There’s more on the Groq announcement from today here but what started off as a preface to that story ended up, well, this. A discussion about rapid pivots. Such fast turnarounds on story are nothing new, of course. The very company that sits at the top of the AI pile, Nvidia, has managed to ride these shifts in strategic story perfectly—and has always been in the right place at the right time with something just flexible enough for what was next in terms of what they had tradeoff to match architecture to tale.

It wasn’t so long ago (in relative terms) that Nvidia was building its gaming graphics empire. Some clever work as part of a research aside led to the GPUs eventual dominance as the accelerator of choice in some of the largest supercomputers on the planet and subsequent success in non-HPC acceleration (databases, general purpose enterprise workloads, etc.). By the time the world was abuzz with deep learning, Nvidia had already seen the tide rolling in and prepared the beach by beefing up its software and developer resources and to make sure they were hooked into whatever happened next, even if they had a big, heavy, expensive, tool for the job. Masterful, really. And damned lucky.

But for the dwindling list of pure datacenter all-things-to-all-AI-workloads chip startups, the luck has always been fleeting (change is too quick in ML/AI), the resources to quickly adapt in short supply (engineering), and if anyone happens to get it all right at the exact correct moment they’re snapped up and smothered out by one behemoth or another (Nervana, for instance).

This is not at all a grim, hopeless view of things by any means. But it is a necessary reset in article form reminding us that the real action is happening in two experimental areas for now and that will drive the new story for AI chip startups—one that is more tuned for multi-purpose computing with the added benefit of being good at training and inference (yes, like Nvidia has been doing for about four years now, albeit with the sideswipe of separate form factors for training/inference even though a V100 alone could suffice for both with a nice linear algebra boost to boot).

This is a note that we should watch what happens at the labs with these startups, to see what kind of HPC magic they can do because after all, that same supercomputing-fed stuff is right up the alley of the world’s largest financial services firms too. And there is a market in both of these areas. The big enterprise AI crush hasn’t come yet. It might not. And when it does it might look a lot like a regular old CPU with some GPU for the exciting stuff, but hardly a meaningful portion of nodes and probably a completely separate cluster for training. There are exceptions here, publicized use cases, but by and large, the next wave of waiting for that big promised market to arrive is in monte carlo simulations, in Cholesky decompositions, and in nitty gritty places where it’s going to be tough to carve out enough to satisfy the hopeful investors and hungry analysts.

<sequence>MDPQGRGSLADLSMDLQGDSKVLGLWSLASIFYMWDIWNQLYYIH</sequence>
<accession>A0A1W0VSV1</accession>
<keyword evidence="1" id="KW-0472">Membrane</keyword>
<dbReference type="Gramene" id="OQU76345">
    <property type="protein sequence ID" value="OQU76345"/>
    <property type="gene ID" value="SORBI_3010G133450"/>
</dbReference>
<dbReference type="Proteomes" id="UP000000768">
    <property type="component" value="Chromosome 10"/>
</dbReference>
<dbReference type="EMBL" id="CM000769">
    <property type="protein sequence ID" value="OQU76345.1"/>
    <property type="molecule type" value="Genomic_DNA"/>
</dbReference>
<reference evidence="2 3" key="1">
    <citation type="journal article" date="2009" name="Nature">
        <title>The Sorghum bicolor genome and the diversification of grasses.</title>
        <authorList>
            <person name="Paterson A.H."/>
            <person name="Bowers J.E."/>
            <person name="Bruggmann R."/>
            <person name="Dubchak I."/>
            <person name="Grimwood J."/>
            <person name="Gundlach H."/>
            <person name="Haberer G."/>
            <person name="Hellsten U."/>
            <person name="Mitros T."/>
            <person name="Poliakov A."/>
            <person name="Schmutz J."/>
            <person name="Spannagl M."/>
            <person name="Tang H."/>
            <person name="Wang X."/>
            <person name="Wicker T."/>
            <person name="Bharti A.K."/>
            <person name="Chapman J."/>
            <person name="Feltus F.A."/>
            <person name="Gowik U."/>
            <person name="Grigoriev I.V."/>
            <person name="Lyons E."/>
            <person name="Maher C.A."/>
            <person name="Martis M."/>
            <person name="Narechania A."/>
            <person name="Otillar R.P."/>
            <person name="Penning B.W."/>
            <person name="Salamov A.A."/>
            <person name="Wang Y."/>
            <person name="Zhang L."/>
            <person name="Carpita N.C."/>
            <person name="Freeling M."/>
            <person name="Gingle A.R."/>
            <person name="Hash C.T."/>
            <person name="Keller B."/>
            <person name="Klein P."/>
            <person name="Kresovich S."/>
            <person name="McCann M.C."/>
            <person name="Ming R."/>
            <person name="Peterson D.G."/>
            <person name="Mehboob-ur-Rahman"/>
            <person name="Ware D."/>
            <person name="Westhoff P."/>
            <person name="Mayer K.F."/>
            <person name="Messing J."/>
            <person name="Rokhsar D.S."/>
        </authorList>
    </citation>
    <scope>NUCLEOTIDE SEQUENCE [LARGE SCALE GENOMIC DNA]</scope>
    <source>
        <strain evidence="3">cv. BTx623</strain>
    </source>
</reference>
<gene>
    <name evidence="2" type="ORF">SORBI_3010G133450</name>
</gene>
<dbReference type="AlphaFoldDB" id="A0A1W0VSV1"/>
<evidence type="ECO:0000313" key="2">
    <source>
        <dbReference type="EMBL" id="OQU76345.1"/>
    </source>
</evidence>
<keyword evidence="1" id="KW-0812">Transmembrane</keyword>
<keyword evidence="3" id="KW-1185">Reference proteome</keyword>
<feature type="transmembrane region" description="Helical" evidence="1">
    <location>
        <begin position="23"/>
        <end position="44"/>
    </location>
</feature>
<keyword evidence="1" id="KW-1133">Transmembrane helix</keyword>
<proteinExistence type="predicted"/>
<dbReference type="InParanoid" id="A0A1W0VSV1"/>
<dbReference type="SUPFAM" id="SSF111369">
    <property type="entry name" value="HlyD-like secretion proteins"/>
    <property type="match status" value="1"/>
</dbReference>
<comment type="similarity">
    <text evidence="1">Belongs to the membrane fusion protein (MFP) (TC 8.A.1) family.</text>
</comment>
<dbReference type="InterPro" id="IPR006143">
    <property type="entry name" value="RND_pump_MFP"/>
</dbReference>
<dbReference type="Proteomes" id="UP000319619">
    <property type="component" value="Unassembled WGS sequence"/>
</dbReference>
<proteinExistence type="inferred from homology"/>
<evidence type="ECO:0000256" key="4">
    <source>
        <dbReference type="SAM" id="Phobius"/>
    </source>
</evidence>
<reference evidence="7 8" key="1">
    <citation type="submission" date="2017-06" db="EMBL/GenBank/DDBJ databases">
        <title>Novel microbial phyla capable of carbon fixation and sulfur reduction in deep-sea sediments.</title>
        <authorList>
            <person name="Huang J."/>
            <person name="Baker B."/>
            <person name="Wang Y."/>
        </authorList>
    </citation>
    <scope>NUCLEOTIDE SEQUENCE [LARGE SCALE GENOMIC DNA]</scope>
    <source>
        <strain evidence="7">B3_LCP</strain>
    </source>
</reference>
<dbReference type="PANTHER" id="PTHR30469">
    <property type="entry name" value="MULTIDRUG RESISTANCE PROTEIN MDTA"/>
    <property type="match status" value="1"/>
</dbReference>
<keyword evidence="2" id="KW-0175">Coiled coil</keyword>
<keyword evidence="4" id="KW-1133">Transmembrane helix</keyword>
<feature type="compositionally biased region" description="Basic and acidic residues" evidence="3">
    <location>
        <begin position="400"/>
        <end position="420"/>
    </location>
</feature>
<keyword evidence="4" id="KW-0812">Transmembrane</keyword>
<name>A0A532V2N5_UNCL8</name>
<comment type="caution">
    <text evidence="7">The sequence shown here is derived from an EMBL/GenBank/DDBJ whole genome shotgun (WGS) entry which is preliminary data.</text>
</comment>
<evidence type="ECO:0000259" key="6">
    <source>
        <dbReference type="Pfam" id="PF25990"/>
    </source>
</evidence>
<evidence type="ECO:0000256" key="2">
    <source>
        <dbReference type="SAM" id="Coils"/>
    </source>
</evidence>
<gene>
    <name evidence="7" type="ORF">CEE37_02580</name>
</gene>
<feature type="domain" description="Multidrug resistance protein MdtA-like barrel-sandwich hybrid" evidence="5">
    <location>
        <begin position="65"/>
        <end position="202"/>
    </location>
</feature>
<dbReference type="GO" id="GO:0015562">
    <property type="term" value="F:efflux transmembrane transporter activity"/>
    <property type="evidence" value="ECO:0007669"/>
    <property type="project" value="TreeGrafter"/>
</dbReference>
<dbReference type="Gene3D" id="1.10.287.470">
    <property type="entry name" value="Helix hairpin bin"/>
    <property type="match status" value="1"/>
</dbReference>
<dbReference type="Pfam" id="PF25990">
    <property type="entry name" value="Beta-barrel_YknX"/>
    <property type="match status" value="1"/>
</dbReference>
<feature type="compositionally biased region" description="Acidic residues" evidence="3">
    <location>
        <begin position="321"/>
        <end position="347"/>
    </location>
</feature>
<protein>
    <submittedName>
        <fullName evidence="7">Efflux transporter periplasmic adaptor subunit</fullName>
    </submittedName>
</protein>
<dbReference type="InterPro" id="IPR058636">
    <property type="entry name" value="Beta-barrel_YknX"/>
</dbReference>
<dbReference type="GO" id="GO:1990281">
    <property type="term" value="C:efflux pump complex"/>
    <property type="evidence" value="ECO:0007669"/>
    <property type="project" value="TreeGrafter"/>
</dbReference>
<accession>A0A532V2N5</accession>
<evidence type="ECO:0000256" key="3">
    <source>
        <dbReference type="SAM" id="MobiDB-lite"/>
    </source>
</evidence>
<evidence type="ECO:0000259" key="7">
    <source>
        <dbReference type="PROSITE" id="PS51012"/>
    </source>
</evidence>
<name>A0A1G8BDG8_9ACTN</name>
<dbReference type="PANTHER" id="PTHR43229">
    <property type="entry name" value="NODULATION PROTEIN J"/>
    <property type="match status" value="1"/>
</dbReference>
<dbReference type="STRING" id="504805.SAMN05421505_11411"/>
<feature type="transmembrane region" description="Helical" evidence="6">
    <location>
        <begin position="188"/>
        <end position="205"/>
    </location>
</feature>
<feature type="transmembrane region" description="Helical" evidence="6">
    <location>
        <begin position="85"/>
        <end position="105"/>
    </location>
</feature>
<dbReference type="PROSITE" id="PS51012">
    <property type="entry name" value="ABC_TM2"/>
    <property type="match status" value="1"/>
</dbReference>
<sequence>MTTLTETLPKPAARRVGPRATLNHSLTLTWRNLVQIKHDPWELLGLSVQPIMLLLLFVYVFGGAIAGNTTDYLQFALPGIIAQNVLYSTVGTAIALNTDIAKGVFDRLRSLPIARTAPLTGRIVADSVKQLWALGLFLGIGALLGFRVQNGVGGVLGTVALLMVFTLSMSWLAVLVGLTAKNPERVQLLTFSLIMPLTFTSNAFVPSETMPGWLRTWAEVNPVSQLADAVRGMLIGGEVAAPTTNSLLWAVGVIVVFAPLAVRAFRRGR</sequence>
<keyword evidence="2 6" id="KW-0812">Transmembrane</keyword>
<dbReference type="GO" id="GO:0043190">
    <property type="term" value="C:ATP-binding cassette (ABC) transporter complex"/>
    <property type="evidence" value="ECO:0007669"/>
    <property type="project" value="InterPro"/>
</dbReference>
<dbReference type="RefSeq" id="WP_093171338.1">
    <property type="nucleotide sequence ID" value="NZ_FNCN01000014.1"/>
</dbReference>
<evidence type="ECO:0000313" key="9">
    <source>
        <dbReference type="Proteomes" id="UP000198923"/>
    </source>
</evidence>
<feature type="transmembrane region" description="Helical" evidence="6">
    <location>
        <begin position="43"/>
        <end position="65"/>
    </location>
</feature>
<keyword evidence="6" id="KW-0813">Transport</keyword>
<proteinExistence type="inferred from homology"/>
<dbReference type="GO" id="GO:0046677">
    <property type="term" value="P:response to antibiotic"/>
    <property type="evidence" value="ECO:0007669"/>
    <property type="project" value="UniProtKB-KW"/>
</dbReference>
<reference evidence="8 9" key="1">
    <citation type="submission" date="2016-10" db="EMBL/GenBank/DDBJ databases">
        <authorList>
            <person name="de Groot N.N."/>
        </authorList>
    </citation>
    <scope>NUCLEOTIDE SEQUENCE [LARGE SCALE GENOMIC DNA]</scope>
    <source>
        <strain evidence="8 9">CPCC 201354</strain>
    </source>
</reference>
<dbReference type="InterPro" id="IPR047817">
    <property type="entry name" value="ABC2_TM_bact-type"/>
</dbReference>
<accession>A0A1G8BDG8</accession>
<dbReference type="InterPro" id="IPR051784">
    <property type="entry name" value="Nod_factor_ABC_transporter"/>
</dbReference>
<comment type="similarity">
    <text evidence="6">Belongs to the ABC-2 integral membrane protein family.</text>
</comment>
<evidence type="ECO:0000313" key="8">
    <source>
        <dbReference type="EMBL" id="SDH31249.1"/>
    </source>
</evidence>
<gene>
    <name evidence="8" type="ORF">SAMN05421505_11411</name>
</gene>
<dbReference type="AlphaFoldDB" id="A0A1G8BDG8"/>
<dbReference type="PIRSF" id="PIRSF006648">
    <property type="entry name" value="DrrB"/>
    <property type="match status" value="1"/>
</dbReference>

Large-scale IT is a story of these weird dual-purpose uses that lead to primary markets. This isn’t new, it’s just different in the quickened pace of what’s required from silicon that needs to be set in stone long before the shift has happened, only to miss the boat and find a second, unlikely home somewhere else. That home could be a castle still in the fog or one made of sand. We’ll see.

Either way, watch for startups that started with the ambition of owning training, then shuffled to inference when Nvidia exhibited a clear lead and the analysts promised a massive, booming market for inference without clarifying if it was datacenter or at the edge, and now will vie for supremacy in the upper echelons crunching numbers for general purpose HPC and risk analysis and so on with architectures that were designed from the ground up to do training, rerouted in their software for inference in some cases, and now have to do triple duty—all against an incumbent that has been doing all three since the beginning.

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2 Comments

  1. Great article. I was looking into the “relationship” between AI startups and Nvidia. Your timely article gave me a first-order view of that topic. Great writing/style.

  2. A great perspective on the deft pivot, multiple pivots in fact, required to remain relevant in AI hardware. As I read, I thought about the progression of leading areas of the moment: first training, then inference, then the fat math, and presently the shift to a systems approach you describe about Cerebras, Groq, (and unmentioned) Graphcore.

    But this idea that there has been an incumbent doing it all from the beginning is the one that resonates. My sense is Nvidia isn’t adjusting to, but rather setting the bar: forcing the industry react to them rather than the other way around. The systems approach was initiated some years ago, at least for a merchant offering, with DGX. And well before that, fintech has been making use of GPGPUs since the mid aughts.

    If these initiatives inform where the industry is going it shouldn’t be too hard to see new battlegrounds have opened in both a) extending flexibility with new floating point and integer formats and, b) vertically integrated solutions (with Drive, Clara, Aerial, Issac, etc).

    The question I think is whether any scrappy start up can get in front with a compelling enough solution to make Nvidia adjust to them.